My husband ran the Boston marathon in 2009 and 2010.
The second year, we all went up and made a family trip of it. I had a great, if stressful, time smushing myself and my enormous stroller and my almost-four-year-old on and off public transport trying to find a good place to spot my runner, surrounded by hordes of friendly game-goers and marathon-supporters. Patriots’ Day is not a generally observed public holiday elsewhere in this country, but in Boston (and Massachusettes in general, I suppose) it’s like St Patrick’s Day and the Fourth of July all rolled into one, with ballgames and races and parades.
|I have no pictures of the race because I was too busy trying to hold onto the children.
But this is that afternoon, outside the very excellent Boston Children’s Museum.
B looks pretty good for a man who ran 26.2 miles that morning, doesn’t he?
We weren’t at the finish line because it was too hard to get to, too deep with people, but we met up near there after he’d run his race and been given his finisher’s medal and his shiny insulating blanket and eaten a banana or three and picked up his bag, and we all went back together to our not-quite-central hotel.
This morning, the day after the race, the streets around Copley Plaza are usually strewn with litter: discarded paper cups, water bottles, leaflets, banana peels, and sandwich wrappers flipping idly in the breeze, waiting for some efficient street-cleaning machine to show up and restore order. Today, judging from the photos I’ve seen (but not sought out), the streets are zigzagged and splotched with blood, scattered with glass shards.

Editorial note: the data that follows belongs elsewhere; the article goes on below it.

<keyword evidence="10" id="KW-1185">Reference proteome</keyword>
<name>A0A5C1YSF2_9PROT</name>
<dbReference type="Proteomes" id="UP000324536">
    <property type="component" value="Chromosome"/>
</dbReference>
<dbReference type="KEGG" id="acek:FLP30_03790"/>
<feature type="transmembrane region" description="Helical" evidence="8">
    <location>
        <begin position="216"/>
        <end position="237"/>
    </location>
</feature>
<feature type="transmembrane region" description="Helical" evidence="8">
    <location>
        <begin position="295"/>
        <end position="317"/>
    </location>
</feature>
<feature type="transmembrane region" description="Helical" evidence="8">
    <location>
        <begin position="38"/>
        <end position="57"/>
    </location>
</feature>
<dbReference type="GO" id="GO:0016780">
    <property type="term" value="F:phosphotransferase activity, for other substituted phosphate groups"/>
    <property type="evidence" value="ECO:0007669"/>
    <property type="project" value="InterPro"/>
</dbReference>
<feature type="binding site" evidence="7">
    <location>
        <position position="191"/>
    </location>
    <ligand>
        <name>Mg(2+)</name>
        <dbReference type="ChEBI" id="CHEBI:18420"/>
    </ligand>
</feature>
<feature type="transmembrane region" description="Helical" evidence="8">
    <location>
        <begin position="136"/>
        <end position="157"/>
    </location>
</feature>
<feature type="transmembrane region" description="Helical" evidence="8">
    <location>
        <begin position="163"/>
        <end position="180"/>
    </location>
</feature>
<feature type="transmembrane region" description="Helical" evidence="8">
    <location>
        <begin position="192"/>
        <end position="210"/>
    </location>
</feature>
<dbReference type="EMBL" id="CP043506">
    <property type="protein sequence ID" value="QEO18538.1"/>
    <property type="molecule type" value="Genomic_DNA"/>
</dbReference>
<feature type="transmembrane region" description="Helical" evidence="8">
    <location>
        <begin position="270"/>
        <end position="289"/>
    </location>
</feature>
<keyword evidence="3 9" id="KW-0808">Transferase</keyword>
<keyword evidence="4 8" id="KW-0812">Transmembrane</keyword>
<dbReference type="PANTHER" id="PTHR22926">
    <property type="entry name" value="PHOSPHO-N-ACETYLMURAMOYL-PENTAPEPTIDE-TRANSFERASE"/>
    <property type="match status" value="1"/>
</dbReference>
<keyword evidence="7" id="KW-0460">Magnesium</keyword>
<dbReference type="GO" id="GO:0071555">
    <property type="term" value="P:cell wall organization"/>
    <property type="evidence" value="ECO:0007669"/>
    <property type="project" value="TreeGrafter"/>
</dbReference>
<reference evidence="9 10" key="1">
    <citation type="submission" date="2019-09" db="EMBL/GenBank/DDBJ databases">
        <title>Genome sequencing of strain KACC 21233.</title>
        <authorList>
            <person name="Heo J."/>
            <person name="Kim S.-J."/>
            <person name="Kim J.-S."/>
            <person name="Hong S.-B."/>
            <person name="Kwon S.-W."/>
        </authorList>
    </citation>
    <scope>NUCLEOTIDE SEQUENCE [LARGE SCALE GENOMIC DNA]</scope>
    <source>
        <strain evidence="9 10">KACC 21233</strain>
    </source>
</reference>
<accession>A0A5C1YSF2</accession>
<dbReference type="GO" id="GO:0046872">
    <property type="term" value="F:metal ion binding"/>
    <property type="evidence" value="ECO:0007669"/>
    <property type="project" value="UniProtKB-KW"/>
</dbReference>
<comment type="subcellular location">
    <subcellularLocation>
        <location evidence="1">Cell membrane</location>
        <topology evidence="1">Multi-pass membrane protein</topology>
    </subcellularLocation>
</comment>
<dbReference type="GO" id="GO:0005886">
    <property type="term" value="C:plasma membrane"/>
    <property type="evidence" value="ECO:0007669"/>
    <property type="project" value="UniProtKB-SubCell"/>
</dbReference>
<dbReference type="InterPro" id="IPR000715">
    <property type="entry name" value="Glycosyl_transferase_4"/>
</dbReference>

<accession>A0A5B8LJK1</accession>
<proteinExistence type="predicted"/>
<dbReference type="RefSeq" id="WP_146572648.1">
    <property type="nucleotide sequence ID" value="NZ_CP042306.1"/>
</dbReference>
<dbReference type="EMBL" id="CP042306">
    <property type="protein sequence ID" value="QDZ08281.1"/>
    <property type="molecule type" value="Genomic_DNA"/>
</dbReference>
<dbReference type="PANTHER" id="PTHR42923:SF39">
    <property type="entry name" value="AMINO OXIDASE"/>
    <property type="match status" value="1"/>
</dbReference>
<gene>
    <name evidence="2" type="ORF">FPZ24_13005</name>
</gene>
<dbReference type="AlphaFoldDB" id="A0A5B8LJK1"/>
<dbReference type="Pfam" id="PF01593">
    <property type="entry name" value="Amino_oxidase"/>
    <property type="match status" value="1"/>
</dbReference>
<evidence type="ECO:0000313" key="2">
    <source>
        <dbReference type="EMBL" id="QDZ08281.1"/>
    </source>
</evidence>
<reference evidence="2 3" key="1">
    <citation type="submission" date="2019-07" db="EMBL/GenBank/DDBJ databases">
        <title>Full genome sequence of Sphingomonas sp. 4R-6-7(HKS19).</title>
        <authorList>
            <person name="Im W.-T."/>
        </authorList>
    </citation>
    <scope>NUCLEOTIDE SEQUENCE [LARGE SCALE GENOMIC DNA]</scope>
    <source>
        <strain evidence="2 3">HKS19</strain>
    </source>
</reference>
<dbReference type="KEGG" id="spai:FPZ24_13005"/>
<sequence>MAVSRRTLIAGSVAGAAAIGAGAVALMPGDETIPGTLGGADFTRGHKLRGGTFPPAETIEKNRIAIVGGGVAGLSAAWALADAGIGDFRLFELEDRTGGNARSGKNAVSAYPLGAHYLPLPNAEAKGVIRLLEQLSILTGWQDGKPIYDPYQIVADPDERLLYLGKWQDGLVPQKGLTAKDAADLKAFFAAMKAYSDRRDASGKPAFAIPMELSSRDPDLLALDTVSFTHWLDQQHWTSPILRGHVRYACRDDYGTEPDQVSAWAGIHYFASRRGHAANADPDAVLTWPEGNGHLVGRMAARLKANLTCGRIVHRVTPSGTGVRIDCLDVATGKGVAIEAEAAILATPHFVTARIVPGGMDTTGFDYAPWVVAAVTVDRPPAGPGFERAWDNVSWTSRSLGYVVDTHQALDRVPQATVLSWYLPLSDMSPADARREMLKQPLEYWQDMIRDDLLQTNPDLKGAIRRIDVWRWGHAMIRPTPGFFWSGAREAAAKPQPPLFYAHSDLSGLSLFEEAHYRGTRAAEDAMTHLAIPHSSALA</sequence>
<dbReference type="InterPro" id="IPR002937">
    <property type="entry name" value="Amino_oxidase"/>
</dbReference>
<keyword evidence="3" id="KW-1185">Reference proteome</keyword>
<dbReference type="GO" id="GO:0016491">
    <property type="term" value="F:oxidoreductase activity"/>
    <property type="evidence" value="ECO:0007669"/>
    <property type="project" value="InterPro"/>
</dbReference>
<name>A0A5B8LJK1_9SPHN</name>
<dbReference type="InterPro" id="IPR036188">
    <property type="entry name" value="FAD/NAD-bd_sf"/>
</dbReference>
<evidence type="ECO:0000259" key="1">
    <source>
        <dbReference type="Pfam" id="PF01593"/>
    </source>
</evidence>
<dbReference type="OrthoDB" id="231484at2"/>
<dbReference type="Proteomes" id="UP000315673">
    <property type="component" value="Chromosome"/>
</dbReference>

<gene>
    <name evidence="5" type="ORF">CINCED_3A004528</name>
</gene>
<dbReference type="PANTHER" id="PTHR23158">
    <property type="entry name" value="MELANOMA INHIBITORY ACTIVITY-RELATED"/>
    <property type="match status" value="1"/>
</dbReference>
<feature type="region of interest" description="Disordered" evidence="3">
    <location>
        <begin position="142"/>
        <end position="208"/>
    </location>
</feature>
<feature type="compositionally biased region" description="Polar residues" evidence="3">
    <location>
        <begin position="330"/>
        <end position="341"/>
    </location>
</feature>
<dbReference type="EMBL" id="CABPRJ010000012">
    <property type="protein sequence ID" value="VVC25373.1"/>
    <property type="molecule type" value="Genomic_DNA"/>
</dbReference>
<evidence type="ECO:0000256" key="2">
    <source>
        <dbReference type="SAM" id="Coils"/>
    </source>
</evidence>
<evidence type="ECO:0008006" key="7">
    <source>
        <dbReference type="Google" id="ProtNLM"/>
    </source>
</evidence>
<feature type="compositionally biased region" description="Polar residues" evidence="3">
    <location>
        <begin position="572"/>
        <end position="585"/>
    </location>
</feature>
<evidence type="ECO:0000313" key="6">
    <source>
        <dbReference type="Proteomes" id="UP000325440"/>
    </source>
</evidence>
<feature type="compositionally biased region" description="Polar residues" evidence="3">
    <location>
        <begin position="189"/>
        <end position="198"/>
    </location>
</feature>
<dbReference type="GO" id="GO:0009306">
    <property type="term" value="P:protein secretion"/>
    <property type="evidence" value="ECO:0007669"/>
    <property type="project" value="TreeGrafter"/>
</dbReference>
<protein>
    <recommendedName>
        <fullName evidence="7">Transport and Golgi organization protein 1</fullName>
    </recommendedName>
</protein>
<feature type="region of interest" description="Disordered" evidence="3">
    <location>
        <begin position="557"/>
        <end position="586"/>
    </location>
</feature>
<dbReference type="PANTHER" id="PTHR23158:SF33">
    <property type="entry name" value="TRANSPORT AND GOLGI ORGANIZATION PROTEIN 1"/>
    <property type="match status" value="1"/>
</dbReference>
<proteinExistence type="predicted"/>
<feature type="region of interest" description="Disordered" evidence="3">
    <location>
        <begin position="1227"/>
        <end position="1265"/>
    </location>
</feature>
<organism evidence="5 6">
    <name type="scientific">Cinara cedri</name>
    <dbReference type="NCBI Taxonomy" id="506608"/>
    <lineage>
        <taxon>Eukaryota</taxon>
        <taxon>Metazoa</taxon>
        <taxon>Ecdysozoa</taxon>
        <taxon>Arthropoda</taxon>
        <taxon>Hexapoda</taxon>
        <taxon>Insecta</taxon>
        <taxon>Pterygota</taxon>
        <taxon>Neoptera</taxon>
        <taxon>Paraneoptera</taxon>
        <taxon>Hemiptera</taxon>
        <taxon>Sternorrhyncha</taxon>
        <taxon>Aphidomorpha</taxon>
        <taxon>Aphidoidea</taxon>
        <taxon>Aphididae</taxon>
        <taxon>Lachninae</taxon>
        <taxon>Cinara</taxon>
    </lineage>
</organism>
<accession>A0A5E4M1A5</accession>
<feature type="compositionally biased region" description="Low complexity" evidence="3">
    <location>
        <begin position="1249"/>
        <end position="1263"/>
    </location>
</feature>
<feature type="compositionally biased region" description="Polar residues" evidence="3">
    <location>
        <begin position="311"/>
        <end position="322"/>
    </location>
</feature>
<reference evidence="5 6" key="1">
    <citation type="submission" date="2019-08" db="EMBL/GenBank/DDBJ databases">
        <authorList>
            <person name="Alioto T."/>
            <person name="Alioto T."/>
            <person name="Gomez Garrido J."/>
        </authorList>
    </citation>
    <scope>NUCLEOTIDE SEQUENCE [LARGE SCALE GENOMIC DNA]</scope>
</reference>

There are no words to express how wrong this is. I am angry. Sick and angry. And Boston isn’t even my city; the people are not my people, except that all runners are a family and I’ve met nothing but cameraderie and helpfulness when toting my children to watch their dad in New York, Boston, and Chicago.
The boy who died was eight years old. He was with his sister and his mom, watching his dad run. His sister lost a leg and his mother is seriously injured.
As I scoured the first news article I read yesterday, I realised the information I was looking for was the time the explosions happened. I wanted to know if my husband would have been one of the runners coming in then, had he been running this year. It’s irrational, but we always search for the links, looking to make sure that even if we had been in the wrong place at the wrong time, we wouldn’t have been the exact ones hurt. When I saw that it happened just about at the four-hour mark, some tiny part of me lifted: he would probably have been past the line and we’d all have moved to a less crowded spot to reunite.
But that’s ridiculously selfish. We could have been there, we could have been hurt; other people were; and in the big picture it doesn’t really matter that they were not us and we were not them. It shouldn’t have happened.
Right now, I don’t want to take the kids to watch any more big marathons. I don’t want B to run any, really. Sometimes when I am home alone and my husband has gone out for a long run or travelled alone to run a marathon, I refer to myself as a running widow. I don’t think I’ll be saying that any more.
Boston, our hearts go out to you.